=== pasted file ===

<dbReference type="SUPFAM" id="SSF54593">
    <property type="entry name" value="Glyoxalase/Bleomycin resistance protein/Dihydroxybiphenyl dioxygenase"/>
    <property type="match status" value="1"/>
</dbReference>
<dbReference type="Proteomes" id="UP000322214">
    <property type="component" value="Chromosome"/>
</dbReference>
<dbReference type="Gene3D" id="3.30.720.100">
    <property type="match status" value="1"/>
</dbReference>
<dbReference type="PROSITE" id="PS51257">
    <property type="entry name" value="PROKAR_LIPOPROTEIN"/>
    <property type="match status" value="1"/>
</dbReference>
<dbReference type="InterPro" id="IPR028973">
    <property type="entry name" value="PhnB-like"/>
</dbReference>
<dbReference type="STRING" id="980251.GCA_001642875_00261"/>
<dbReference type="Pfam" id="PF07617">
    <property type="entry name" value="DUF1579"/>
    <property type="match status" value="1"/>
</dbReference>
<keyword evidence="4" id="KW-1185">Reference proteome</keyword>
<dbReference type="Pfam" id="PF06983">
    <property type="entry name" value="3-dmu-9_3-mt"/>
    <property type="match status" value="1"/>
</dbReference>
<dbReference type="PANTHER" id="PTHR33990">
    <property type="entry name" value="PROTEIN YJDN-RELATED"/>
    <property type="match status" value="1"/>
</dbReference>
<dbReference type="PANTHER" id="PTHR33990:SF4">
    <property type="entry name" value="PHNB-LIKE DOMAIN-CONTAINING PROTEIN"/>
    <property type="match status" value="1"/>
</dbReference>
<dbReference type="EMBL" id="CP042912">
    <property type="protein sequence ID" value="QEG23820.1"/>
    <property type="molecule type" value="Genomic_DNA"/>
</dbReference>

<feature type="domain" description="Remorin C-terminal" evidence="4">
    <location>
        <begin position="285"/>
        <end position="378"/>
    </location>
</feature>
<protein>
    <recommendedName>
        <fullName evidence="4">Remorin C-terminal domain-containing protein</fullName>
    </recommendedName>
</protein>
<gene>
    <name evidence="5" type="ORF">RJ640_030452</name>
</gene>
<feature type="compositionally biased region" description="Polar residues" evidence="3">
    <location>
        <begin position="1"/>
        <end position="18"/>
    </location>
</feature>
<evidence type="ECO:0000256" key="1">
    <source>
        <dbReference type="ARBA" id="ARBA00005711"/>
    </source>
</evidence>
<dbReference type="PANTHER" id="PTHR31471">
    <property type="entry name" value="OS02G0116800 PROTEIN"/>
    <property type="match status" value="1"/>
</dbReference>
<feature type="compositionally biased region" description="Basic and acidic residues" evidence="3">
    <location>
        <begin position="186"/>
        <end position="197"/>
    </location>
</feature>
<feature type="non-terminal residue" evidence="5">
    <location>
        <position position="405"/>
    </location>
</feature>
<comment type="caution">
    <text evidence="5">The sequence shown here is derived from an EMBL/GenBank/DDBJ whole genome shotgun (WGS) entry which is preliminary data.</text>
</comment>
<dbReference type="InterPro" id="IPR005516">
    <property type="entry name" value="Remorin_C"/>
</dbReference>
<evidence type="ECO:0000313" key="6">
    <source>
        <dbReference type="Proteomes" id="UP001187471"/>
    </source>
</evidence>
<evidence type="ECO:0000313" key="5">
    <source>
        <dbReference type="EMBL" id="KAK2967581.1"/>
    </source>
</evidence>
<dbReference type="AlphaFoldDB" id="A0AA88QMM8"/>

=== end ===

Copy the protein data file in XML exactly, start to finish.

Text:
<dbReference type="SUPFAM" id="SSF54593">
    <property type="entry name" value="Glyoxalase/Bleomycin resistance protein/Dihydroxybiphenyl dioxygenase"/>
    <property type="match status" value="1"/>
</dbReference>
<dbReference type="Proteomes" id="UP000322214">
    <property type="component" value="Chromosome"/>
</dbReference>
<dbReference type="Gene3D" id="3.30.720.100">
    <property type="match status" value="1"/>
</dbReference>
<dbReference type="PROSITE" id="PS51257">
    <property type="entry name" value="PROKAR_LIPOPROTEIN"/>
    <property type="match status" value="1"/>
</dbReference>
<dbReference type="InterPro" id="IPR028973">
    <property type="entry name" value="PhnB-like"/>
</dbReference>
<dbReference type="STRING" id="980251.GCA_001642875_00261"/>
<dbReference type="Pfam" id="PF07617">
    <property type="entry name" value="DUF1579"/>
    <property type="match status" value="1"/>
</dbReference>
<keyword evidence="4" id="KW-1185">Reference proteome</keyword>
<dbReference type="Pfam" id="PF06983">
    <property type="entry name" value="3-dmu-9_3-mt"/>
    <property type="match status" value="1"/>
</dbReference>
<dbReference type="PANTHER" id="PTHR33990">
    <property type="entry name" value="PROTEIN YJDN-RELATED"/>
    <property type="match status" value="1"/>
</dbReference>
<dbReference type="PANTHER" id="PTHR33990:SF4">
    <property type="entry name" value="PHNB-LIKE DOMAIN-CONTAINING PROTEIN"/>
    <property type="match status" value="1"/>
</dbReference>
<dbReference type="EMBL" id="CP042912">
    <property type="protein sequence ID" value="QEG23820.1"/>
    <property type="molecule type" value="Genomic_DNA"/>
</dbReference>

<feature type="domain" description="Remorin C-terminal" evidence="4">
    <location>
        <begin position="285"/>
        <end position="378"/>
    </location>
</feature>
<protein>
    <recommendedName>
        <fullName evidence="4">Remorin C-terminal domain-containing protein</fullName>
    </recommendedName>
</protein>
<gene>
    <name evidence="5" type="ORF">RJ640_030452</name>
</gene>
<feature type="compositionally biased region" description="Polar residues" evidence="3">
    <location>
        <begin position="1"/>
        <end position="18"/>
    </location>
</feature>
<evidence type="ECO:0000256" key="1">
    <source>
        <dbReference type="ARBA" id="ARBA00005711"/>
    </source>
</evidence>
<dbReference type="PANTHER" id="PTHR31471">
    <property type="entry name" value="OS02G0116800 PROTEIN"/>
    <property type="match status" value="1"/>
</dbReference>
<feature type="compositionally biased region" description="Basic and acidic residues" evidence="3">
    <location>
        <begin position="186"/>
        <end position="197"/>
    </location>
</feature>
<feature type="non-terminal residue" evidence="5">
    <location>
        <position position="405"/>
    </location>
</feature>
<comment type="caution">
    <text evidence="5">The sequence shown here is derived from an EMBL/GenBank/DDBJ whole genome shotgun (WGS) entry which is preliminary data.</text>
</comment>
<dbReference type="InterPro" id="IPR005516">
    <property type="entry name" value="Remorin_C"/>
</dbReference>
<evidence type="ECO:0000313" key="6">
    <source>
        <dbReference type="Proteomes" id="UP001187471"/>
    </source>
</evidence>
<evidence type="ECO:0000313" key="5">
    <source>
        <dbReference type="EMBL" id="KAK2967581.1"/>
    </source>
</evidence>
<dbReference type="AlphaFoldDB" id="A0AA88QMM8"/>